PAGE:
Their style has often been connected to north-eastern France, and in particular Metz, c.1320, but in fact they are Parisian and a couple of decades later. The fluid pen-flourishing including three distinctive dots arranged as a triangle and little flowers are distinctively the work of the French capital (cf. P. Stirnemann in Revue de l’Art, no.90, 1990, pp.58-73), and these miniatures can be firmly identified as the work of the famous husband and wife artist-team, Richard and Jeanne de Montbaston, who lived and worked on the rue Neuve Notre-Dame in the second quarter of the fourteenth century (R.H. and M.A. Rouse, Manuscripts and their Makers, 2000, I, pp.235-60, and II, pp.202-06). Both were libraires, Jeanne taking this title independently after Richard’s death c.1353. They were prolific manuscript producers for the court and members of the Parisian elite, even leaving self-portraits of themselves at work at matching desks, grinding pigments, writing leaves while others dry on a rack, and painting illuminations, in the lower borders of a copy of the Roman de la Rose, now Paris, BnF., fr.25526 (illustrated in Rouse and Rouse, I, figs.22-23). Jeanne is of particular importance as a witness to the crucial but almost invisible roles played by women in the Parisian book trade, and one feature identified by the Rouses as consistently indicating her hand, that of the “straight or convex Roman nose” (I, p.240) can be found several times on the present leaf.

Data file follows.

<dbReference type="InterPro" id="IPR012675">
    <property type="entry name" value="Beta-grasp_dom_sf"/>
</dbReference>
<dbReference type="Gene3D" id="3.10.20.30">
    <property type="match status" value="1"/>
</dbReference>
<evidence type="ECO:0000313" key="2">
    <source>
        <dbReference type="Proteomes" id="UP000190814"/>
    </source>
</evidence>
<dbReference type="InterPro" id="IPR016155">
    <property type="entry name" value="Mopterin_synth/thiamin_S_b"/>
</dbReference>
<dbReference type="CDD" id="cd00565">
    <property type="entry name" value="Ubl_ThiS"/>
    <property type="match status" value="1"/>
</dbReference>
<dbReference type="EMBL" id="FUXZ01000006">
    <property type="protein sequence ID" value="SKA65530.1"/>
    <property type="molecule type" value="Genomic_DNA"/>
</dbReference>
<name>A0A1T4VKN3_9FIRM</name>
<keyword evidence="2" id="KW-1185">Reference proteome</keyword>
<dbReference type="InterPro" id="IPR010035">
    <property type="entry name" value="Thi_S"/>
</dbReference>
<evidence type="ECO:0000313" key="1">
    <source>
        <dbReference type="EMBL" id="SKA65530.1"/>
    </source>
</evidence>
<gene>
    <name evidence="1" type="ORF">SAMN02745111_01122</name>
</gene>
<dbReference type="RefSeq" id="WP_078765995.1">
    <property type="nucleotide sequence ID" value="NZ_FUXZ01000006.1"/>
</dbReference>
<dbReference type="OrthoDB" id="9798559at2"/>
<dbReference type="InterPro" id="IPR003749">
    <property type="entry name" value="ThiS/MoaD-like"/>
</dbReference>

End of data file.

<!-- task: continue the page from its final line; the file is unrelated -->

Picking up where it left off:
As the surviving miniatures appear on rectos and versos, and are blank on one side, the original manuscript must have been arranged in pairs forming double-openings. The original numbering system indicates that there were three separate sequences of pictures, perhaps as a tripartite prefatory cycle for an elaborate Psalter, marking the division of the Psalms at 1, 51, and 101. Prominent forerunners of this arrangement are two English thirteenth-century Psalters, namely the Munich Psalter (Bayerische Staatsbibliothek, Clm. 835; Morgan, Early Gothic Manuscripts, 1982, I, pp.68-72) and the Huth Psalter (London, British Library, Add. 38116; N. Morgan, ibid, 1988, pp.167-9). The present miniature with scenes numbered XXI-XIV, would have immediately followed after the (unnumbered) leaf in the Bodleian, as the verso of the next double-page opening.
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